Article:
Dear readers, I give you
CONTAINING VICTORIAN OWL EARRINGS.
TAWNY OWL EARRINGS! IN A CAGE!
If you’re not squeeing with delight and pawing at the screen right now, then – well, then you don’t. But these earrings are some of the most astonishing pieces of jewellery I’ve ever come across. According to the Antiques Roadshow expert, the owls date to between 1865 – 1868, and he valued them at £ 3’000 (!!!).
And the cherry on top of the awesome-cake: the owner does still wear these earrings – the last time at a Harry Potter fancy dress party! Go you, Hedwig!
After a lengthy drought in all things 18th century, the Antiques Roadshow finally featured something of interest to this blog again. And on one of your most popular topics: fashion!
A lady brought along four 18th century fashion guides, dated 1795. Illustrated with 174 of the most stunning fashion plates, these guides gave highly detailed information on all things chic. What to wear, where when, how and in what manner – the “Vogue” of the Age of Enlightenment, of sorts, only without the intent to make everybody look like clowns. Bonnets, morning dresses, gloves, even how to style your ringlets. The complete guide to beauty.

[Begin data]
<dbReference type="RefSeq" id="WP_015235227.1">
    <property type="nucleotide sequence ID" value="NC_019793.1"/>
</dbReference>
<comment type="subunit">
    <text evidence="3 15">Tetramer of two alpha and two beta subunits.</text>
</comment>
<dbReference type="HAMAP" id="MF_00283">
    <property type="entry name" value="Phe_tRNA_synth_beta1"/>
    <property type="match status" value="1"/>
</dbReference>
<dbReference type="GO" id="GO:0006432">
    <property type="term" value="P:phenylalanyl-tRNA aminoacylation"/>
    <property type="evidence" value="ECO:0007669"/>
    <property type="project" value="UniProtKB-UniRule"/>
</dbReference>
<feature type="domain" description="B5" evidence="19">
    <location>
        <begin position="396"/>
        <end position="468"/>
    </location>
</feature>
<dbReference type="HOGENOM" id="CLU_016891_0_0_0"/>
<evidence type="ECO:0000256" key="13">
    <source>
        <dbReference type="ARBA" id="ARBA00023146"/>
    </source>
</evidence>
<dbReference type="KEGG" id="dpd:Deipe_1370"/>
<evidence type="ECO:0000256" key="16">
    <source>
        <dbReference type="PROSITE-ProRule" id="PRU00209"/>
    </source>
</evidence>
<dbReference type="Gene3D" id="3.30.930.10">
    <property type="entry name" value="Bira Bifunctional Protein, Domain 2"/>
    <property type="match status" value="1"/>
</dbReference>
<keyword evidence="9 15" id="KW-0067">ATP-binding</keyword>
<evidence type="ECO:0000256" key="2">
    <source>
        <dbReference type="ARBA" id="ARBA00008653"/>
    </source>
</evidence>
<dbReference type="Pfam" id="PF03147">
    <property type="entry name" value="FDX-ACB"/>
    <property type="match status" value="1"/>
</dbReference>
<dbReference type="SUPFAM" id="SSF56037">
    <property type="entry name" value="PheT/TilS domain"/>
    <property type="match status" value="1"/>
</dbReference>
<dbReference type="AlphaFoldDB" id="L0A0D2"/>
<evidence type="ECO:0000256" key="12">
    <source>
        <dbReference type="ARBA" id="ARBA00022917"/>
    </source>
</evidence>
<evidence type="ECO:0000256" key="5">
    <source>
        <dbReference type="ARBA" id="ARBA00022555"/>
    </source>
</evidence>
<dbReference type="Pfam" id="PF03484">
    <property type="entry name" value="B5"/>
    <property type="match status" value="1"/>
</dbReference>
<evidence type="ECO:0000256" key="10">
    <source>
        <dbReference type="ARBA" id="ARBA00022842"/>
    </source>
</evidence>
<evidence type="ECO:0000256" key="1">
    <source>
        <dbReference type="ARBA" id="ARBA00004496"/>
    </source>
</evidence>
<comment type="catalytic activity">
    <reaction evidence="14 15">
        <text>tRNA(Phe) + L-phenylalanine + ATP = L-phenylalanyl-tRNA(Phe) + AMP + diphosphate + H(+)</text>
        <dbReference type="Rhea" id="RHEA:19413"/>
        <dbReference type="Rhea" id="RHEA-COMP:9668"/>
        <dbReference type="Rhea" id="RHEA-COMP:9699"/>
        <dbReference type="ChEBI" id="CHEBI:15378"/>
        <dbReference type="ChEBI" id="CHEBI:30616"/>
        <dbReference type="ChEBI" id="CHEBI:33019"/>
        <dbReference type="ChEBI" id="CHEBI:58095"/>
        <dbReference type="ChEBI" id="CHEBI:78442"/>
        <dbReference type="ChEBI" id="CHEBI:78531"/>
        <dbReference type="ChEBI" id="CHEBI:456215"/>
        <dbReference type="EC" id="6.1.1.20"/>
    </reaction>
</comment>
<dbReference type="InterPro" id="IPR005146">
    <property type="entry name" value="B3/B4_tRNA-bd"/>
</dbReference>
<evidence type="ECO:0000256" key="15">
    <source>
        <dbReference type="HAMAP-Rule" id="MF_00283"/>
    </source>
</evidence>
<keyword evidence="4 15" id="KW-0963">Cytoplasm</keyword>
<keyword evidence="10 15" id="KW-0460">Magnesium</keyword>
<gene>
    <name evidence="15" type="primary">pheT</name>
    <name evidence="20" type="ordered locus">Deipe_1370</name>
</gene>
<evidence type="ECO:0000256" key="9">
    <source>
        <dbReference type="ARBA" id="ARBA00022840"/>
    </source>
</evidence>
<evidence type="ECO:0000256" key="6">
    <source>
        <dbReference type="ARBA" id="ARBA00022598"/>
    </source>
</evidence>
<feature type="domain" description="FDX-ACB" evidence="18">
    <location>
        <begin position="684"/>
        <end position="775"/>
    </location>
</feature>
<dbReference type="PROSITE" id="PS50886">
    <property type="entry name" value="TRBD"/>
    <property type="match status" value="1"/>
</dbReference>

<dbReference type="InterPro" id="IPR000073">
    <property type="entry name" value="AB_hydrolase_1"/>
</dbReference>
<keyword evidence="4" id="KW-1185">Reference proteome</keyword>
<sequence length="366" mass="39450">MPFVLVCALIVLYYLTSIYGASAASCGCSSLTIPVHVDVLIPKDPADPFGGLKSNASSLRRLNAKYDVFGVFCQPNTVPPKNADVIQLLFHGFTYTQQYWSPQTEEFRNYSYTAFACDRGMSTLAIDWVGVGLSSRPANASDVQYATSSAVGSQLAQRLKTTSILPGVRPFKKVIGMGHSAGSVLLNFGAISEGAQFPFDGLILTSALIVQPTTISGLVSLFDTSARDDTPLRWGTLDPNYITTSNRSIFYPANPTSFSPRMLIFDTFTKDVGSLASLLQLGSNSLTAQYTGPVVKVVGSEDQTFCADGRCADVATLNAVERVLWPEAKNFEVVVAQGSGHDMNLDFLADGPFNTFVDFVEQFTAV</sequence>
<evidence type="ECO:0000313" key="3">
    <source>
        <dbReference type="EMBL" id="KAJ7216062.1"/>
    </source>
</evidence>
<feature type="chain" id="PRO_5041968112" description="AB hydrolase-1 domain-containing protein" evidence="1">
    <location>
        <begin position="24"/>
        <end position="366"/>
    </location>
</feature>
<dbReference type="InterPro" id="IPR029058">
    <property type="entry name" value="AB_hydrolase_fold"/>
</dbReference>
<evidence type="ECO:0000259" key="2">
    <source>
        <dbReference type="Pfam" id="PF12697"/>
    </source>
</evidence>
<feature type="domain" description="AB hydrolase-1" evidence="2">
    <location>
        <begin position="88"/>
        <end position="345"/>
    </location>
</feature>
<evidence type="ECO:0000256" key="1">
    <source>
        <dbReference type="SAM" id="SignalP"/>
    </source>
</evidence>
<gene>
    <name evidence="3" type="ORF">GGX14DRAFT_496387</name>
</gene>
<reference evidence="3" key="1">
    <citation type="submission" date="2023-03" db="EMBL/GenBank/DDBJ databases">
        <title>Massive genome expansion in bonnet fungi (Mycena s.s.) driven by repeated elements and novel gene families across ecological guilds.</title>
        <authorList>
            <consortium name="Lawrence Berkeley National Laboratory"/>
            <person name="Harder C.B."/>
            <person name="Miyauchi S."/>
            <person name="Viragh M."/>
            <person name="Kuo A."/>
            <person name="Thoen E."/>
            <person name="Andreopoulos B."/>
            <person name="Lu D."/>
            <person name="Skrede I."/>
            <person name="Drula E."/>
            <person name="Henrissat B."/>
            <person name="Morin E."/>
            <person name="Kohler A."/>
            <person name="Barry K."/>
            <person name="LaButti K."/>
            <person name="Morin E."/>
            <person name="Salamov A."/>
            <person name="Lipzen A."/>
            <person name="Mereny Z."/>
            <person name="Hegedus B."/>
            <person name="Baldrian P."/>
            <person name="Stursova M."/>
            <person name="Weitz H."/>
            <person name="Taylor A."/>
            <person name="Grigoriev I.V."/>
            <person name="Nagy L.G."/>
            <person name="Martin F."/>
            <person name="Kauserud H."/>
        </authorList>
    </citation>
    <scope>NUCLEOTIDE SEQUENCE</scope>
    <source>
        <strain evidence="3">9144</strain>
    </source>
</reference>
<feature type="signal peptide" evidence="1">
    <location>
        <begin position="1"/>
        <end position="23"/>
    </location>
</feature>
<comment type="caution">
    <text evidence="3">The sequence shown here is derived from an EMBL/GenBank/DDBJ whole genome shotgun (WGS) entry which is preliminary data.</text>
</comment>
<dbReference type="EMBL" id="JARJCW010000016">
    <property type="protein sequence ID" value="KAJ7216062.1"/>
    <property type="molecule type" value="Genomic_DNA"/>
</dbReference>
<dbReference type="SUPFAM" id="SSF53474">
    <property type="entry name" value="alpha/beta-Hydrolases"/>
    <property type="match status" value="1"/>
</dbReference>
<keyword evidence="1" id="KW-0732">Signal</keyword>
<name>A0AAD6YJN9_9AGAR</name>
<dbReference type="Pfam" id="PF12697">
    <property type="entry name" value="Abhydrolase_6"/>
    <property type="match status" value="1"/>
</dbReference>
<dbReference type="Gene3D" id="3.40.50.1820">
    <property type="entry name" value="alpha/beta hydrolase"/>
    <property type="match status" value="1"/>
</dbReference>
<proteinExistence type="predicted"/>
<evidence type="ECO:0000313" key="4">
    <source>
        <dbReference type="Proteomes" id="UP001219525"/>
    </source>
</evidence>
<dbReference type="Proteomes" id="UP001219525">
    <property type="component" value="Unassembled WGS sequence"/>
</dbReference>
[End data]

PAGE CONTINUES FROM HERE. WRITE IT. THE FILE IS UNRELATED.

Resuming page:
How I’d love to flip through those pages… I did flip something else, though, when the expert stated that the value of those guides was in the fashion plates (about £100 per plate), and what some would do was to cut the books to sell them.
Pray tell, what did I just hear? Cut the books? Cut the books?!
How about pointing out the historic value, which is in the context? How about selling prints instead? I hope to the Gods nobody ever comes along and has a long-lost portrait by Sir Joshua Reynolds valued by her, she might advice to cut it down to fit the frame.